Having acne doesn’t make you vulgar
Acne vulgaris, or common acne, is something almost all adolescents experience, and can occur into old age. Hair follicles contain minute sebaceous glands. These secrete an oily substance, known as sebum, which lubricates and protects the skin. Excess sebum and dead cells can form plugs known as blackheads or comedones. The backup of sebum, usually combined with increased bacterial growth, leads to swelling and formation of the pustules and nodules known as acne.
Treatment aims to unblock pores, remove excess sebum, kill bacteria and promote healing. If early topical treatments fail, sometimes oral antibiotics are used. Retinoid drugs may help by reducing oil production, but should be used cautiously because of the potential for serious side effects.
Here are some simple steps that can help reduce acne:
Cleansing – Wash face gently (don’t scrub) with a mild, doctor-recommended cleanser once each morning, evening and after heavy exercise; rinse thoroughly; also, shampoo regularly
Don’t touch – Avoid frequent handling of the skin; don’t squeeze, pinch or pick at blemishes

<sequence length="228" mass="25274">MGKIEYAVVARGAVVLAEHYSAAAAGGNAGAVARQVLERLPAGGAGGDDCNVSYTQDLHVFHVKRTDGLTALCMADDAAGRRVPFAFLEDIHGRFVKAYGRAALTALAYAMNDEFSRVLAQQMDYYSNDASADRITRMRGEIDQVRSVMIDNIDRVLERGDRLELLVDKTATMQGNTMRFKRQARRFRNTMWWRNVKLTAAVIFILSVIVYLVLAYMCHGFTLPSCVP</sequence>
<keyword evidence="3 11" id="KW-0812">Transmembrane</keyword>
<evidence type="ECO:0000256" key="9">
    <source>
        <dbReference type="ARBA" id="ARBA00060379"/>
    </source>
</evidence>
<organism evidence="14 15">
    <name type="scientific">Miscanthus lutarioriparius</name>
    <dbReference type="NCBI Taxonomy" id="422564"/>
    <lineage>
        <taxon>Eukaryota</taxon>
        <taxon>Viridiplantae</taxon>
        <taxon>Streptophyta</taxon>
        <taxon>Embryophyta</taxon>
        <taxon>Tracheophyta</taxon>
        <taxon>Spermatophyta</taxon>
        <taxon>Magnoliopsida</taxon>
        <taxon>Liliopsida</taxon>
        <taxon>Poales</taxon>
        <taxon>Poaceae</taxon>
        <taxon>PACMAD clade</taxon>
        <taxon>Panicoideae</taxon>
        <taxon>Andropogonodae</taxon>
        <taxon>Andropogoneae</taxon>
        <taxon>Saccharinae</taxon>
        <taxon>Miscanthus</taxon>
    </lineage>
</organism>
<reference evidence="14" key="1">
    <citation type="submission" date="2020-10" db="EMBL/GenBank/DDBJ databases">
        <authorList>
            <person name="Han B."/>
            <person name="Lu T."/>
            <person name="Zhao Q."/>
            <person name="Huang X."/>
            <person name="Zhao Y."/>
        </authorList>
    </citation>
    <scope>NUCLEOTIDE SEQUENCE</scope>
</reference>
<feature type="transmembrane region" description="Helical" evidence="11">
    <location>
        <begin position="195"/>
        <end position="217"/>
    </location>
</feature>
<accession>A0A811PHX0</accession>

Shave carefully – Men with acne should try electric or safety razors; always use sharp blades and soften beard with hot water or steam before shaving; shave only when necessary
Avoid sun – Take care with sun exposure, especially if using acne medications
Makeup – If you must use cosmetics, only use oil-free, “noncomedogenic” products
Dermatology – A visit to a dermatologist may be useful, for recommendations on cleansers, cosmetics, and best practices; prescription medications may also be helpful in some cases
Acupressure for face pain
Here is a list of acupressure points for Face Pain and for Skin.
If this is your first time, please read the instructions. Don’t use acupressure to replace standard emergency procedures or licensed medical treatment. If you are seriously injured or have acute symptoms seek urgent medical treatment.
Text and illustrations by Kevin T. Boyd